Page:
Thank you, Wen Jiabao.
If the executive team from Molycorp, a company that hopes to mine rare earth minerals, could get some facetime with China's premier, that's what they'd say.
The company's stock has nearly tripled since its lackluster IPO at the end of July because of fears that China will curb -- either temporarily or more permanently -- exports on rare earth materials like neodymium that get incorporated into the massive magnets inside wind turbines or into batteries that power electric cars. Even compact fluorescents need rare earth materials.
Today Molycorp's stock is trading at around $34.75 and has reached as high as $36. In July and August, the stock traded for around $12.
In October, reports began to surface that the Chinese government would curb exports of these materials to help its own industries. In response, Mitsubishi and others kicked off programs to recycle rare earths from discarded electronics. (The University of Tokyo also announced a technology to selectively separate and collect rare earth materials from used neodymium-iron-boron (Nd-Fe-B) magnets.) Meanwhile, Toyota and Sumitomo announced a plan to recycle nickel for hybrid batteries: nickel isn't a rare earth, but you can probably guess where it gets mined.
"We could face serious shortages in three years," Dave Goldstein of the Electric Vehicle Association told me yesterday in the hallway at The Networked EV conference in San Francisco.
The fears about China weren't present at the IPO. Molycorp had hoped to sell its shares for $15 to $17 each. Instead, it went out at $13.25 on July 29. The stock actually went beneath that mark on the first day of trading and continued to burble from there.
The company has developed a plan to mine rare earth elements in Mountain Pass, California. Molycorp garnered only $7.1 million in 2009, but wants to use the proceeds from the IPO to reinvigorate the mine. Molycorp says that the Mountain Pass mine is home to more than 2 billion pounds of REOs (rare earth oxides), giving it an estimated lifetime of 30 years. Pegasus Capital Advisors is one of the main investors in the company. Pegasus is an active investor in green building.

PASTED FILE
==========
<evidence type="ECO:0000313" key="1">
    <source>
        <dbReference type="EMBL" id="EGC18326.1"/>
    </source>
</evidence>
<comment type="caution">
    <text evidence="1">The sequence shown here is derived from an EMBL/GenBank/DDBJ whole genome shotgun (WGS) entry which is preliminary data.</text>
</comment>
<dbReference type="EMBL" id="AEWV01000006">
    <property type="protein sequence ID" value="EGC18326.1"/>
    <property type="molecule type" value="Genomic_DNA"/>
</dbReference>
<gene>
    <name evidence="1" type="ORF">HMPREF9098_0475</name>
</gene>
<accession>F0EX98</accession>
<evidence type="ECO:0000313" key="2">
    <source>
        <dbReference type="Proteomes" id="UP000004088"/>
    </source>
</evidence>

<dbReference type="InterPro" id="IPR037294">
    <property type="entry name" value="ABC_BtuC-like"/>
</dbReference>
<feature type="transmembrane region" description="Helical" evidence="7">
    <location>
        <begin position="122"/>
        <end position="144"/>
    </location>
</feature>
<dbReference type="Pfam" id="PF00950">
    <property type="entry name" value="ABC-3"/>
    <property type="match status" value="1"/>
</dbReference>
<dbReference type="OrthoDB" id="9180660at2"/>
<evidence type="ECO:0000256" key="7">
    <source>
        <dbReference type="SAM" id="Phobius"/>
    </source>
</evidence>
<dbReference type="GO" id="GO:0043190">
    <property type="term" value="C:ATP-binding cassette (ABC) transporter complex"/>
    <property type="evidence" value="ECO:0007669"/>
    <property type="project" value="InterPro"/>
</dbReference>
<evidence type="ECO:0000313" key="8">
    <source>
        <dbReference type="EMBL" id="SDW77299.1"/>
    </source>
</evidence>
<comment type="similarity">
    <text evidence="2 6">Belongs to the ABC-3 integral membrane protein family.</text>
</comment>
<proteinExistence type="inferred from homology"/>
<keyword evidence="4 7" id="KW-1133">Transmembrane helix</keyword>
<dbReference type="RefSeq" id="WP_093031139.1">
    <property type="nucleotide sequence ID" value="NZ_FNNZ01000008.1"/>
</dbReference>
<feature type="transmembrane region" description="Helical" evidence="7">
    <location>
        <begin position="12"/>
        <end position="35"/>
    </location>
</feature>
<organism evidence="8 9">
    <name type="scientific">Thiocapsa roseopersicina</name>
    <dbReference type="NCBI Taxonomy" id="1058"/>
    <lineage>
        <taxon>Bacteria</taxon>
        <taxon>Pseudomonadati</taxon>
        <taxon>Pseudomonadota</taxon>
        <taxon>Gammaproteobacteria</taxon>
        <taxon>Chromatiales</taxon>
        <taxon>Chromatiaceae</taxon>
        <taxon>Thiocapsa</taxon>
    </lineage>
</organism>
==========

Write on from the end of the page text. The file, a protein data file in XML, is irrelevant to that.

The mine will take hundreds of millions of dollars to reactivate, along with lots of time. Chinese policy tends to move quickly, so the stock could easily plummet again, but until then, have fun, you crazy day traders.
The rare earth group consists of 17 elements: the 15 lanthanide elements -- cerium, lanthanum, neodymium, praseodymium, promethium (which does not occur naturally), samarium, europium, gadolinium, terbium, dysprosium, holmium, erbium, thulium, ytterbium and lutetium -- and yttrium and scandium.
Tellurium is not a rare earth, but rumors are swirling that First Solar may try to acquire 5N Plus to secure supplies of that somewhat rare element that happens to be crucial for making cadmium telluride solar panels.
Lithium is used in electric car batteries but is not a rare earth element. Lithium is third on the periodic table and, although some claim EVs could set off a run on lithium and perhaps spark "Operation Bolivian Freedom," many believe that abundant supplies of lithium can be found in the U.S.